Seeing as a mere handful of people knew about what I was--and Shane wasn't one of them--I replied with, "Close, but not the answer I was looking for."
Once upon a time I had been in Shane's place. Lowest on the totem pole, getting zero respect from the council while they expected me to kill their rogues and obey their every whim. Since then I had become one of them, and now my own whims were those to be obeyed. It was sort of surreal what could come from beheading one bitchy blonde vampire.
Shane wiped a dribble of blood off his chin. If he wanted to live to see his thirty-third birthday, he was going to have to start listening to me more and sass-talking me less. I had a whole new appreciation of what a hardship it had been for my mentor, Francis Keats, to put up with me when I was a rash sixteen-year-old.
When Shane didn't reply right away, Nolan shifted nervously beside me. He knew I had a notoriously short fuse and was even shorter on patience. Nolan seemed to appreciate my lessons, whereas Shane often acted as if he felt they were beneath him.
I cleared my throat and kept my voice calm like I had to in Tribunal sessions. "Shane. Tell me why I was able to throw you."
"Because you're stronger than me," he admitted, staring at his scuffed motorcycle boots.
While it took cojones for him to say it, I had been hoping for a different response. "No, that's not the reason. Why was I able to throw you?"
Nolan went to raise his hand again but appeared to think better of it and scratched his head as a halfhearted cover-up. My less-obliging student tromped over and sat beside me on the bleachers, rubbing his tender jaw.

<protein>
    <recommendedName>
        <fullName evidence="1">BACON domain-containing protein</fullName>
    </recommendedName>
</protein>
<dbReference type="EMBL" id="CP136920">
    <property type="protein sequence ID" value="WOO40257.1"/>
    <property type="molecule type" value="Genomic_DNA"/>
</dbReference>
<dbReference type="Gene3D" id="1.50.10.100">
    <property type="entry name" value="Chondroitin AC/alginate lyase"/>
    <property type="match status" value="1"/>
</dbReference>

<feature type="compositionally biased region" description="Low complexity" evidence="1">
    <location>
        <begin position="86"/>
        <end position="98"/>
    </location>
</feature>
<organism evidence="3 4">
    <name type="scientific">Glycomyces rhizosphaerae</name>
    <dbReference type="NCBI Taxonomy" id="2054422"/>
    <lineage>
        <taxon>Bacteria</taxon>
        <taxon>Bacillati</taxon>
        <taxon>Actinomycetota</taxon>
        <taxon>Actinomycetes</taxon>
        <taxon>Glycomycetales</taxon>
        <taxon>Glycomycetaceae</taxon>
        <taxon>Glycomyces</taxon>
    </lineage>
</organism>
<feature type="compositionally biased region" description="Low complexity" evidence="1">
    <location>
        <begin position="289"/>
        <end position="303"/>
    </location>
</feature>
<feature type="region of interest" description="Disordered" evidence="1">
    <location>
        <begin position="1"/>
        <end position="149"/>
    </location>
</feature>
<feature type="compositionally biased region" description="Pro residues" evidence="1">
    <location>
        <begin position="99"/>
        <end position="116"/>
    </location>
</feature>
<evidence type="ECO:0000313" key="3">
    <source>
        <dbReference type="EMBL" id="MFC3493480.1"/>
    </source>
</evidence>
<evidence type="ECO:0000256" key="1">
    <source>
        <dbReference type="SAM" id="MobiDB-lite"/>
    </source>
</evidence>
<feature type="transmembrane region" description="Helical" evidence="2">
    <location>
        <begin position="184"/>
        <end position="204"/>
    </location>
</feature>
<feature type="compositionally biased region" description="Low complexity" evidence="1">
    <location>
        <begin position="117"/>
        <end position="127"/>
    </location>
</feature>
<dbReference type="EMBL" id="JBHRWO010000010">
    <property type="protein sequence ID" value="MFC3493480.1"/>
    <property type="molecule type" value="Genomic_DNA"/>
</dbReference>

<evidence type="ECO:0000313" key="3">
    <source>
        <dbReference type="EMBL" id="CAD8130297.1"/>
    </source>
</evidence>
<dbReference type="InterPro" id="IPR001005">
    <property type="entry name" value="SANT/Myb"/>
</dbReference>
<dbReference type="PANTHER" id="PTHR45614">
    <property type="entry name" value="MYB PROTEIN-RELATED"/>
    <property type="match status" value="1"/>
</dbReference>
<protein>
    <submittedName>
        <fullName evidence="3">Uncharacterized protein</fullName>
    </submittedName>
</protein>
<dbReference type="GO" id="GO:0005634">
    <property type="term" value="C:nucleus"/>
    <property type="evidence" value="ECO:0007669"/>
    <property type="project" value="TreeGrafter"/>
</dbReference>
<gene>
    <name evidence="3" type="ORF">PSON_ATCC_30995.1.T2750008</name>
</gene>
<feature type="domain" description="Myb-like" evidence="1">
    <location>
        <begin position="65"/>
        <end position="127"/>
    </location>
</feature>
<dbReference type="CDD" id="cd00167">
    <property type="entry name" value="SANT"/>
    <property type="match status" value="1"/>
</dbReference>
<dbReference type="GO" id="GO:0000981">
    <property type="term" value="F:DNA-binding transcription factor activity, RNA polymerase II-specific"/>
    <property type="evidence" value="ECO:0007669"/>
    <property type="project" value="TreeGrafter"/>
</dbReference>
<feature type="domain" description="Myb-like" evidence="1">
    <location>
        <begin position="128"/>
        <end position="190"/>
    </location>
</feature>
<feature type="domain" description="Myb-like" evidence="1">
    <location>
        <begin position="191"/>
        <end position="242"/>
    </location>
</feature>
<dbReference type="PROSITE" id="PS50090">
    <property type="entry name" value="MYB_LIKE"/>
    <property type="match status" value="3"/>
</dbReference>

"I didn't see the second swing coming."
"That's the first part of it, yes. What else?" I sat down between Shane and Nolan, waiting for the former's reply while the latter watched us in rapt silence. Nolan had been an incredible find in a bar full of would-be vampire hunters. He wasn't much with the killer edge, but he had a survival instinct that was more finely tuned than anyone I'd ever met. I also loved him like a younger brother, and it made me especially protective of him.
"I don't know."
"Then you're dead. Think, Shane. I'm not doing this to be cruel, trust me. If I wanted to be cruel, you wouldn't have gotten up at all."
He stopped touching his face and took off his leather jacket. One of the studs had bitten into my hand when I punched him in the gut. I used to think the jacket was a prop to bolster his bad-boy image, but I was starting to see a defensive logic to it. Personally, I wore mine because it looked cool. Though recently it had taken an unfortunate swim with me, and the leather would never be the same.
Shane sighed a little too dramatically and cracked his knuckles. The fighting man's thinking posture.
"Just give me a minute," he grumbled as I tried to goad him into answering. Then--like the proverbial light bulb going off--his eyes widened, and I knew he'd figured it out. "When I went to counter the blow, I leaned back. You took advantage of my shifted balance and used it to throw me."
I grinned at him. "Bang."